Born in 1935 in Bosnia Hercegovina, and later an immigrant to Sweden, Borislav Arapovic became the initiator of the foundation in Stockholm in 1973 of the Institute for Bible Translation (IBT), with the aim of translating and publishing Bible texts in the mother tongues of the indigenous non-Slavic peoples of the Soviet Union. He was the IBT Director for 24 years (until 1997). On his initiative at the beginning of the 1990s a branch of the Institute was opened in Moscow and a cooperation agreement was signed between IBT and the Russian Academy of Sciences. In 1997 with the blessing of the late Patriarch Alexiy II the Russian organization Institute of Bible Translation was able to move into offices on the premises of the former St. Andrew’s monastery, where it has remained until the present time. Over the years since then IBT staff have implemented a wide range of projects, translating different parts of the Bible into more than 80 non-Slavic languages of Russia and other countries of the CIS.
On behalf of numerous Russian colleagues and friends Dr. Arapovic was welcomed and congratulated by academician E. Chelyshev. The solemn ceremony of the award took place in the presence of many guests, including a representative of the Croatian Embassy Mr. Igor Prelovsek. During the days of his visit to Moscow Dr. Arapovic also visited the office of the Institute for Bible Translation where he had friendly meetings with colleagues.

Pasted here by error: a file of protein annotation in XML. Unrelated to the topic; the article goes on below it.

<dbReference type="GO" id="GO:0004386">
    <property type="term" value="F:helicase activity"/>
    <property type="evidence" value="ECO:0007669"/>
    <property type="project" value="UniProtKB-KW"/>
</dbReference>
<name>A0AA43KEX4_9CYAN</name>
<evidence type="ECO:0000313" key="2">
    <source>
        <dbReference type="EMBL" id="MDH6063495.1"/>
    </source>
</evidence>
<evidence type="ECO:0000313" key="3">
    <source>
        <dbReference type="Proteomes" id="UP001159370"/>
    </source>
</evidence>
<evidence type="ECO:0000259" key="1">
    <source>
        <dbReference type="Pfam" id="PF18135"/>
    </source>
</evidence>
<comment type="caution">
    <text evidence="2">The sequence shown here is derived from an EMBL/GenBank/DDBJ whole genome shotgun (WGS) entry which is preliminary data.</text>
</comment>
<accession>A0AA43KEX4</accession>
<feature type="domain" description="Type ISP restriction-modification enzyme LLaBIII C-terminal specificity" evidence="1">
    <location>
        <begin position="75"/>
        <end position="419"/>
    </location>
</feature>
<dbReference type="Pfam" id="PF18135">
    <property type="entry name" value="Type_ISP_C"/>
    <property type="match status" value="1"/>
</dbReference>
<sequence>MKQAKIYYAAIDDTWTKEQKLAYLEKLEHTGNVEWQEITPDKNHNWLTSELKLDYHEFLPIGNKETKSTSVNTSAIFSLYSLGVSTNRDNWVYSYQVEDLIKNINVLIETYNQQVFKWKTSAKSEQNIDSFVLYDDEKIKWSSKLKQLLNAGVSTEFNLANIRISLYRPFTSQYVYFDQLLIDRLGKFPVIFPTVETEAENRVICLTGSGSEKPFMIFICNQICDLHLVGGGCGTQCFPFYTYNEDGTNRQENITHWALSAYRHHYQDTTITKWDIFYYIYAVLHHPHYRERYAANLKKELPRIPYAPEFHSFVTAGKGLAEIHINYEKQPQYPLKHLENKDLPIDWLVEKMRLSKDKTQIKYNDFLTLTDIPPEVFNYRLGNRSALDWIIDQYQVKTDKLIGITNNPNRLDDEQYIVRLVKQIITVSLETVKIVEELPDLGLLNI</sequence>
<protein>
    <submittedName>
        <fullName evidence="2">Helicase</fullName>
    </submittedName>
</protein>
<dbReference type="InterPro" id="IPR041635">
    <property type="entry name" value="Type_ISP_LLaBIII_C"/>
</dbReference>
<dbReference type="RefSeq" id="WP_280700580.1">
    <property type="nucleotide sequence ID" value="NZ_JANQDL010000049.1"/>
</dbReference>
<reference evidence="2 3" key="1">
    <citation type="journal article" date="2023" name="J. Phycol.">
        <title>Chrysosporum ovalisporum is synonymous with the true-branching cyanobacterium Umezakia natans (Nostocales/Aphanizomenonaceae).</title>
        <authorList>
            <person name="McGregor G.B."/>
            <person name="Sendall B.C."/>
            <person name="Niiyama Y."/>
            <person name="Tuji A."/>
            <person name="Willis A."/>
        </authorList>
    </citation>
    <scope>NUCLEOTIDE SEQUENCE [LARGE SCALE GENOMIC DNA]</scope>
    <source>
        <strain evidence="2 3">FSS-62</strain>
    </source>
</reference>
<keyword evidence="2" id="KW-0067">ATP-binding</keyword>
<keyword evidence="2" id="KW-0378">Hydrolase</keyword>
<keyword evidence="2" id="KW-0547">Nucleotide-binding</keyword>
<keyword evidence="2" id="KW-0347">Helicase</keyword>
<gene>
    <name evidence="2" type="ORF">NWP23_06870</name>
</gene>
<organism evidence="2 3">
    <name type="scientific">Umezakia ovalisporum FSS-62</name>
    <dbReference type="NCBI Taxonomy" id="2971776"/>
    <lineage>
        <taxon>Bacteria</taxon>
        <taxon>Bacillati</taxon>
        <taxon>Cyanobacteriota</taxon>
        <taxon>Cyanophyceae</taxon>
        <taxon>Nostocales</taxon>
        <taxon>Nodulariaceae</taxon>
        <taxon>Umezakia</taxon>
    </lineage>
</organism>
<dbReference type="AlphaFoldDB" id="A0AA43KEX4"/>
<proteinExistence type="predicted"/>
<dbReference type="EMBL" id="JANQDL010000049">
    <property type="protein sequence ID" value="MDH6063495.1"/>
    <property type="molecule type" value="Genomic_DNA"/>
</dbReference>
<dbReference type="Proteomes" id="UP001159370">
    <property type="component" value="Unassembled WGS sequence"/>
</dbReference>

Logo of the Hungry Child International Fund
Humanitarian activity of the International Fund Hungry Child is world-wide known. Its founder (1969 in Zagreb) and the Secretary General was Vladimir Palecek (1940-1990). Only in the period from 1969 to 1979 humanitarian aid (medicaments, food, clothing, ambulances, money) has been sent to:
Many individuals (painters, musicians etc.) and companies (especially food producing and transport companies) in Croatia contributed to the activity of the International Fund Hungry Child. Vladimir Palecek also founded and was the Secretary General of the International Committee for the Protection of Unborn Children (1986 in Vienna) and the International Mission for Science and Peace (1988 in Geneva). He collaborated also with Mother Teresa.
It would be hardly possible even to trace all the aspects of humanitarian activity during the years of the aggression on Croatia.
We offer you a very interesting and successful illustration of humanitarian activity in Croatia:
Slobodan Lang, distingushed proponent of human rights in Croatia, known for his numerous humanitarian actions, like
Teddy the Guardian, the first smart teddy bear in the world, conceived by Josipa Majic and Ana Burica in Zagreb
RONNA - Robotic NeuroNAvigation in neurosurgery project led by Bojan Jerbic in Croatia
Hrvatski muzej medicine i farmacije
Janko Herak (ed.): Tesla, Prelog, Ružička... / Croatian Extraordinary Scientists, Croatian-American Society, Zagreb 2021